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5

The only real difference between pale and pils malt is about 1L of color. The flavor is actually pretty similar. The best thing to do is to experiment with different pale malts to see if on brand is closer to what you want. In terms of what you've got right now, an all pale malt mash will taste remarkably similar to an all pils malt mash. I've done the ...


5

You can add some munich, or you can just leave it out. In a stout with that much roasted barley the difference is hardly noticable. I've brewed 4 different British Ales in the last 3 months, all using Maris Otter. Most styles leave enough room for the the wonderful soft maltiness of the MO to come through, some, like the bitter, just a little, while others, ...


5

If your recipe is written as one once by weight, which I can't think of any reason why it shouldn't be. You should be fine with dry hopping and late additions. So as long as the pellets are the flavor you are going for you should be fine. I dry hop all the time with pellets and I don't use bags or strainers and I get excellent flavor and no haze problems. ...


4

Regarding essential oils for flavor and aroma, pellet hops typically have less than whole leaf hops due to processing, so you may want to add a touch more. This BYO article on dry hopping techniques says Since pellet hops are more highly processed than plugs or loose hops, there is some concern that volatile oils are lost. When using pellets for dry ...


4

I eventually got around to it, kept it very simple: Recipe: 3.5L water 0.667 kg "Organic raw blue" agave nectar (I was looking for "dark" for a stronger flavour, but they didn't have any) Bring the water to a boil, and leave it there about 20 minutes to sterilize it. Let water cool to about 40-45C (the label on the agave nectar bottle suggested that the ...


3

Using ReaLemon could negatively affect your ginger beer, but it is hard to tell the effect without knowing the concentration of free sulfite (SO2) in ReaLemon. ReaLemon's label says it contains sulfite and the manufacturer says that any of their products that mention sulfites "contains 10 ppm or more of sulfites". After a short period of tolerance, ...


3

Crystal 15L would have been a closer sub I think, even though the carastan is around 30-35L. I don't think there is a real good substitute for it. There aren't a lot of malts like it, and I don't see too many people use it. I put it in an Ordinary Bitter last year and it does have a nice toffee aroma to it. A combo of C15 and some special roast might get ...


2

Agave nectar is a heat processed root-starch that isn't all that different from HFCS. There's a fair bit of discussion about it's healthy credentials. It's not the same as what's used to make tequila which is made from the juiced leaves. That being said I bet it'll ferment just fine. It'll probably offer a slightly different profile than honey does, but ...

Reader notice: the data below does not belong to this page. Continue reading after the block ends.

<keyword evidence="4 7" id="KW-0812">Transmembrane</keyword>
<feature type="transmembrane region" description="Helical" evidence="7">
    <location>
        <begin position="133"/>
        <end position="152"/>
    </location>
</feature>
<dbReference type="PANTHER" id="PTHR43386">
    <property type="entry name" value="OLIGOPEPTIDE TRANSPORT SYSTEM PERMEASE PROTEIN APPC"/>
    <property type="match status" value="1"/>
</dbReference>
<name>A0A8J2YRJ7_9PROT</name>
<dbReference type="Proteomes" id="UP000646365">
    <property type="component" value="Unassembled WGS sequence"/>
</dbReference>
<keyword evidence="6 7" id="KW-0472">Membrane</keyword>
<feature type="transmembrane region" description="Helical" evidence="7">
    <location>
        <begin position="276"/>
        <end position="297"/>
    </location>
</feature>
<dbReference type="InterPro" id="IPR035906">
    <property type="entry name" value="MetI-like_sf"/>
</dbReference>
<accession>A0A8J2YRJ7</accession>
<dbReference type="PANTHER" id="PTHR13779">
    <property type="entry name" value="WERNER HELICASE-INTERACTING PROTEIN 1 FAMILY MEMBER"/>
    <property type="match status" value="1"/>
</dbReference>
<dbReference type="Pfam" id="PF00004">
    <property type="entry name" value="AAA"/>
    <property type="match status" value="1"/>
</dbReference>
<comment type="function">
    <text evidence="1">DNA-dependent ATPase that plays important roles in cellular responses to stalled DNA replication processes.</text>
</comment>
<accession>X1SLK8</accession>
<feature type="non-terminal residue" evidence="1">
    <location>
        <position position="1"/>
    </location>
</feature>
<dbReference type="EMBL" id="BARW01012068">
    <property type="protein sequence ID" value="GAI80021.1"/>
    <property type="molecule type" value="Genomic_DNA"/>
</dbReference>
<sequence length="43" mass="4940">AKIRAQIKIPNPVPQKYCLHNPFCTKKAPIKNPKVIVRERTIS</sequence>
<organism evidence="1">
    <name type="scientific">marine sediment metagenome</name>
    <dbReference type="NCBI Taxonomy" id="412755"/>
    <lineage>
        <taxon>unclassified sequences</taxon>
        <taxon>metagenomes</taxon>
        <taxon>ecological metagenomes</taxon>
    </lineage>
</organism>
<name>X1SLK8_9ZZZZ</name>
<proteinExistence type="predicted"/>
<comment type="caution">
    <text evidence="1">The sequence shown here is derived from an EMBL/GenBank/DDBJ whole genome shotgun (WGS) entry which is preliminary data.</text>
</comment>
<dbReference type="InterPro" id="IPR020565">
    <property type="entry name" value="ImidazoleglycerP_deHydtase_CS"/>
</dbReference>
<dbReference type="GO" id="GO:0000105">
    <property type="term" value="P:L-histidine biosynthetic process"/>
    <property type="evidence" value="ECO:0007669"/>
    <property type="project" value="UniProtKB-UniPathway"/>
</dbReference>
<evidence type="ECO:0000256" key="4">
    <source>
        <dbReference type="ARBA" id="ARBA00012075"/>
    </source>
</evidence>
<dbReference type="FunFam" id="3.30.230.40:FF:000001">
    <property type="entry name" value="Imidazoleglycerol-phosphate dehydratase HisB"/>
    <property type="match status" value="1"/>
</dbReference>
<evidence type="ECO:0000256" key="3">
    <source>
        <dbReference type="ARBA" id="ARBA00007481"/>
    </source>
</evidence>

2

I've not brewed with it, but from the Weyermann specs, it's 13L (11.8-13.7L) mild, restrained notes of caramel honey-colored hue use up to 30% in Belgian Blonde, Amber, Tripel, Dubbel Given that it's 500g and it's playing against Vienna, the color is probably less significant than the flavor. To get the restrained caramel, you could probably get away ...


2

In a stout that would be fine, since the roastiness of the brew will overpower any residual sweetness, and color change will not be noticable. Any caramel flavors that do come through will be a positive bonus to offset the bitterness of the kit. There's no problem using regular table sugar with these kits, although using spraymalt/DME will enhance the ...


2

I'm sure you'll be fine with the cara-blonde - that's only a few shades lighter than carapils. It really depends upon what other crystal malts are in the brew. If there are other crystals around the 20-40L, then you may not need so much of the carablonde. Then you could use 250g of that, and 250g of base malt, to avoid it becoming too sweet.


1

I make ginger beer with ginger beer plant. I tried using lemon juice with preservatives exactly once and ended up killing my plant, and this was in similar concentrations, about 3-4 tablespoons in a gallon of juice. Ginger beer plant is a combination of yeast and bacteria, not just straight brewer's yeast like you are using, so maybe it has less tolerance ...


1

The recipe is 2 liters, with 1 lemon's worth of juice (15ml) diluted. With that much dilution, the sulphate content in ReaLemon would have to be absurdly high to permanently affect the yeast. If you can get hold of a lemon fruit, then use that. It's not been processed and you will get much better aromatics in the final product. But if you really can't get ...


1

Try putting them in a paint strainer bag or muslin bag. Since the pellets will fall apart to small shreds, they are likely to funnel through when you siphon off the beer. If you keep them in a bag, only a little bit of the hops will come through and settle out to the bottom quickly. The rest won't make their way through the bags. As far as pellets vs. ...


1

One thing I have begun to experiment with is a double fermentation of my apple cider into a more potent agave fermented cider-wine. I start off with the the traditional cider making of my apple cider. Then when it has stopped fermenting I add more sugar (agave) and the fermenting continues. This increases the alcohol percentage from 7%the to anywhere up to ...


1

Consider the type of agave nectar you use carefully. Wikipedia has a summary of basic taste differences between light, amber, dark, and raw.



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